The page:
Snip from an article in today's New York Times about a slew of designers and firms developing new models of airships. These passenger-carrying aircraft float on the wind, rather than being propelled solely by fuel (more precise explanation here). And, ah, hopefully they don't blow up in the sky or whatever.
As the cost of fuel soars and the pressure mounts to reduce carbon dioxide emissions, several schemes for a new generation of airship are being considered by governments and private companies. "It's a romantic project," said Mr. Massaud, 45, sitting amid furniture designs in his Paris studio, "but then look at Jules Verne."And, heh, my favorite quote here:
It has been more than 70 years since the giant Hindenburg zeppelin exploded in a spectacular fireball over Lakehurst, N.J., killing 36 crew members and passengers, abruptly ending an earlier age of airships. But because of new materials and sophisticated means of propulsion, a diverse cast of entrepreneurs is taking another look at the behemoths of the air.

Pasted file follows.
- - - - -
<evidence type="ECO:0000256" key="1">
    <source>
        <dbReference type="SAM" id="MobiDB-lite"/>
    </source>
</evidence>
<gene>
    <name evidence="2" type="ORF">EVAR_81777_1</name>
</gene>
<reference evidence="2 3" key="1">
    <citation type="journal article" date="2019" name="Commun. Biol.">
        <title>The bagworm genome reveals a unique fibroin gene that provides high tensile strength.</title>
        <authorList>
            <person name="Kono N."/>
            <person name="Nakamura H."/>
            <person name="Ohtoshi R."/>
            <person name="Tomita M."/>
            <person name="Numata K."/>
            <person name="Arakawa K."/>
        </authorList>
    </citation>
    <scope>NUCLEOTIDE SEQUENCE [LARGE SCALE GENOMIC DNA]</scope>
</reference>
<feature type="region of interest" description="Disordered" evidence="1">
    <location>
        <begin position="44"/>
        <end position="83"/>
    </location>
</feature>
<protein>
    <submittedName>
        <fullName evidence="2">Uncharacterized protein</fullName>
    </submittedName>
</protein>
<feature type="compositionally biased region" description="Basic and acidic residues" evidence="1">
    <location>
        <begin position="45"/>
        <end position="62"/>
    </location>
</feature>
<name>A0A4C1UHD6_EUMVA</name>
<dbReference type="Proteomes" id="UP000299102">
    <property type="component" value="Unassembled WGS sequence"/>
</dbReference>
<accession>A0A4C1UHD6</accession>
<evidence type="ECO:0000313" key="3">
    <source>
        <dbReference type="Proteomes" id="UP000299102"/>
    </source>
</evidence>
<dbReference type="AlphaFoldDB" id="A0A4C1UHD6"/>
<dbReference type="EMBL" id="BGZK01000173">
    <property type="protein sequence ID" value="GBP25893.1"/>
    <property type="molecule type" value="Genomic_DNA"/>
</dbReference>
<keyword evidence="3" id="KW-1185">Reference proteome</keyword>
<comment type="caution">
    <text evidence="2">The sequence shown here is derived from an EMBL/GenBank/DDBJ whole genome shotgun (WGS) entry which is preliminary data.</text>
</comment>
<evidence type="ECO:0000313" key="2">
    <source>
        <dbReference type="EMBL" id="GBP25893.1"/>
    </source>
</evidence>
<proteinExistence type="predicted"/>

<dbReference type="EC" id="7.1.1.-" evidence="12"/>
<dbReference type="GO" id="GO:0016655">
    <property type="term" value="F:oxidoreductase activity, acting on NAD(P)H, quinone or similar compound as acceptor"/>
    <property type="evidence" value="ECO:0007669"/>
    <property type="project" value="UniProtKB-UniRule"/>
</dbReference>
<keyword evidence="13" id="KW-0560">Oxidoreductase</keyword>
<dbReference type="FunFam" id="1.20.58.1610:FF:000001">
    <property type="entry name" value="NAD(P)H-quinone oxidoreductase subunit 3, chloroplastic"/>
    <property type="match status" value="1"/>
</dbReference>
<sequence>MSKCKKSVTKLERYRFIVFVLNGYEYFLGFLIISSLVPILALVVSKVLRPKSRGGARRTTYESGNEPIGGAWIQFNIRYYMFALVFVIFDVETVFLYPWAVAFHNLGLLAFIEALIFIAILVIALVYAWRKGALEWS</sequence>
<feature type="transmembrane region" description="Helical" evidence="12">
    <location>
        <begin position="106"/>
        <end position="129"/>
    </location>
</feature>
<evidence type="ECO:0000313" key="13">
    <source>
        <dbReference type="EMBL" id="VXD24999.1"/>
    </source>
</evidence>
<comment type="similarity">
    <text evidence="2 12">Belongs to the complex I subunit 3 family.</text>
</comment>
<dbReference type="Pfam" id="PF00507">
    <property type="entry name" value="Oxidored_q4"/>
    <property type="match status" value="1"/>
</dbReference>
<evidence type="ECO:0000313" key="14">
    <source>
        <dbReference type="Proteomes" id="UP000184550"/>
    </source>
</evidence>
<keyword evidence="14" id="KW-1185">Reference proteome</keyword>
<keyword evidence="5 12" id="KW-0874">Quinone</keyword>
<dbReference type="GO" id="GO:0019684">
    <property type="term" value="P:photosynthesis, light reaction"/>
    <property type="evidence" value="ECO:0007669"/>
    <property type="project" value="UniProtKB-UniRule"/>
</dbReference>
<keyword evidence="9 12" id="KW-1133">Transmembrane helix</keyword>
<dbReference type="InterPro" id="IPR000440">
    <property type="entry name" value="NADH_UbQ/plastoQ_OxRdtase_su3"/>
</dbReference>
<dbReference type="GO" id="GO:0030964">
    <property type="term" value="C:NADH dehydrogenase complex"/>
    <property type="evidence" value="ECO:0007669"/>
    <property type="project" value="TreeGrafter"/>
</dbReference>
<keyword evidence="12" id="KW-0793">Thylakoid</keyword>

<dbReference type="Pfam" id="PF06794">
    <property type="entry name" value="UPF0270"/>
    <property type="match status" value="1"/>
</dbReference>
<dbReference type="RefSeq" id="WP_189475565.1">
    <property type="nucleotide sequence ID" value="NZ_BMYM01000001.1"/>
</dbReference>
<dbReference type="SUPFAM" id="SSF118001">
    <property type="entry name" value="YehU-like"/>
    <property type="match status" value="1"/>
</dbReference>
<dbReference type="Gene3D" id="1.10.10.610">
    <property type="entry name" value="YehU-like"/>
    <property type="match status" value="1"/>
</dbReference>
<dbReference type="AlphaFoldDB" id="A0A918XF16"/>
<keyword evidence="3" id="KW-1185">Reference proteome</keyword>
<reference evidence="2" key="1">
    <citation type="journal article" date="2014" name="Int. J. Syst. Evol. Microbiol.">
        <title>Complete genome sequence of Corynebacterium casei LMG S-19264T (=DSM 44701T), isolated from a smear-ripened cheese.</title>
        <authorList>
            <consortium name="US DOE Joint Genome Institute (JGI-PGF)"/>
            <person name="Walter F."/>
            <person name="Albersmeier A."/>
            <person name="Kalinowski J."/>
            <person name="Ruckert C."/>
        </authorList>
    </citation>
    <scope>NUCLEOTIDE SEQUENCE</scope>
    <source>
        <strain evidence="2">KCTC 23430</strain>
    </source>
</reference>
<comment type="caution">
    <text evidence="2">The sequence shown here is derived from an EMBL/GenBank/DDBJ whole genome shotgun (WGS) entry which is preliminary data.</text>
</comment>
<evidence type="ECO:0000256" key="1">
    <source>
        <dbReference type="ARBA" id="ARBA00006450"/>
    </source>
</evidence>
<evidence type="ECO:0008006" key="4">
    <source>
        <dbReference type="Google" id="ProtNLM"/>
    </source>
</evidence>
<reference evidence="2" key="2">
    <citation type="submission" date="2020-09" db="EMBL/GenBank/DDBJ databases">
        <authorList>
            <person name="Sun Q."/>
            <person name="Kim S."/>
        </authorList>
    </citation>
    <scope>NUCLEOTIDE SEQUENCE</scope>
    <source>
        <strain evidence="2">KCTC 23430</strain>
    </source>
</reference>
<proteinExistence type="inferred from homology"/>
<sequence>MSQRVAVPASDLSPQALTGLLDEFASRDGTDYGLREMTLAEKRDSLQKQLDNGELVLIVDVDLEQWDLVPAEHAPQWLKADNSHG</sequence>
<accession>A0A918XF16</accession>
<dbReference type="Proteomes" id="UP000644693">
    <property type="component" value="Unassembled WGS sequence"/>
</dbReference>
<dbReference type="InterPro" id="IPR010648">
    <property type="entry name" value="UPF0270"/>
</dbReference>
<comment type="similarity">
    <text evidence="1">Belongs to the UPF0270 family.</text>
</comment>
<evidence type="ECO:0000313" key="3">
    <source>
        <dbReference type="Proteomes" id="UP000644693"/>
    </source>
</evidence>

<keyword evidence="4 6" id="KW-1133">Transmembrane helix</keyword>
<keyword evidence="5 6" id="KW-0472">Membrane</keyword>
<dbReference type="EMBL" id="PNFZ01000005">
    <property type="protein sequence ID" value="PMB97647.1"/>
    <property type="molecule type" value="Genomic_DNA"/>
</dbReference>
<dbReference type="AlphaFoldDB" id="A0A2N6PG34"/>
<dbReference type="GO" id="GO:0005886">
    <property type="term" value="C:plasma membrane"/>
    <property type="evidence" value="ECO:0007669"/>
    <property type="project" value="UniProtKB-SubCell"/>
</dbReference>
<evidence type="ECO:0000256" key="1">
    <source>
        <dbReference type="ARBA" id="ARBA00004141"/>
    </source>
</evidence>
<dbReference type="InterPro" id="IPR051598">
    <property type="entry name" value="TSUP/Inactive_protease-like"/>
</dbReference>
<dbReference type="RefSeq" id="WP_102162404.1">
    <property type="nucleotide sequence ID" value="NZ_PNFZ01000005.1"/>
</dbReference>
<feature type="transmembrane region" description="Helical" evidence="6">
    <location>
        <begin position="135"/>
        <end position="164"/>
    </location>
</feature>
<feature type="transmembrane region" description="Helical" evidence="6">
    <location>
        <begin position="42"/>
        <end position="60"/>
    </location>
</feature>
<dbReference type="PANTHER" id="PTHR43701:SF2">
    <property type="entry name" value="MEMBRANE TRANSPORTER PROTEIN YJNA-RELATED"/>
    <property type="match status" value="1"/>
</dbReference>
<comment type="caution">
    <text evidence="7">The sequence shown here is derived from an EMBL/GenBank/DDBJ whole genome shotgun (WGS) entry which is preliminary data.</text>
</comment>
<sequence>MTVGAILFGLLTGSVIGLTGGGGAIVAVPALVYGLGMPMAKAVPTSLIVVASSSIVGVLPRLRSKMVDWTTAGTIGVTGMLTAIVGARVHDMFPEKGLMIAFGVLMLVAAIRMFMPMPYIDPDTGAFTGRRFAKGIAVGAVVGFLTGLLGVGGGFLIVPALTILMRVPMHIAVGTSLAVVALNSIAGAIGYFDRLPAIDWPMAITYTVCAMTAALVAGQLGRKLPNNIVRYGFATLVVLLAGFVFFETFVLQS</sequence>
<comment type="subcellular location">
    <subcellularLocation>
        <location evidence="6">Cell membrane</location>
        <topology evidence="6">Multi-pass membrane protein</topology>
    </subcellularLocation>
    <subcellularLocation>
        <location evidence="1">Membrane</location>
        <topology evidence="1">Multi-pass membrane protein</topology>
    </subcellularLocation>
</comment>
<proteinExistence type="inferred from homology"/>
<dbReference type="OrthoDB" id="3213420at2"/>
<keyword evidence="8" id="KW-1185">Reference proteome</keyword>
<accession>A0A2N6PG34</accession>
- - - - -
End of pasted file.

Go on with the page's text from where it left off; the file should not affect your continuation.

Mr. Massaud, a designer of hotels in California and a stadium in Mexico, has not ironed out the technical details, nor has he found financiers or corporate backers for his project -- to create a 690-foot zeppelin shaped like a whale, with a luxury hotel attached, that he has named Manned Cloud.
"A dirigible is something magical," said Jérôme Giacomoni, who was 25 when he founded Aerophile with a friend. "But most of the ideas are crazy."Why Fly When You Can Float? [NYT]
Image: Jean-Marie Massaud.
Update: most LOLlable comment in this thread, #4 posted by Chris the Tiki guy...
[I]f they're exploring whale shapes, why not other aquatic creatures, like the seacow? That way people can point and say "Oh, the huge manatee!" (...) [I]f Helium is in short supply, I doubt we'll be launching very many lighter-than-air craft any time soon, unless we can figure out how to make hydrogen just as buoyant but less explode-y.
found floating (snort) around on the internet, provenance unknown Something Awful Dot Com's Photoshop Phriday.
Boing Boing editor/partner and tech culture journalist Xeni Jardin hosts and produces Boing Boing's in-flight TV channel on Virgin America airlines (#10 on the dial), and writes about living with breast cancer. Diagnosed in 2011. @xeni on Twitter. email: email@example.com.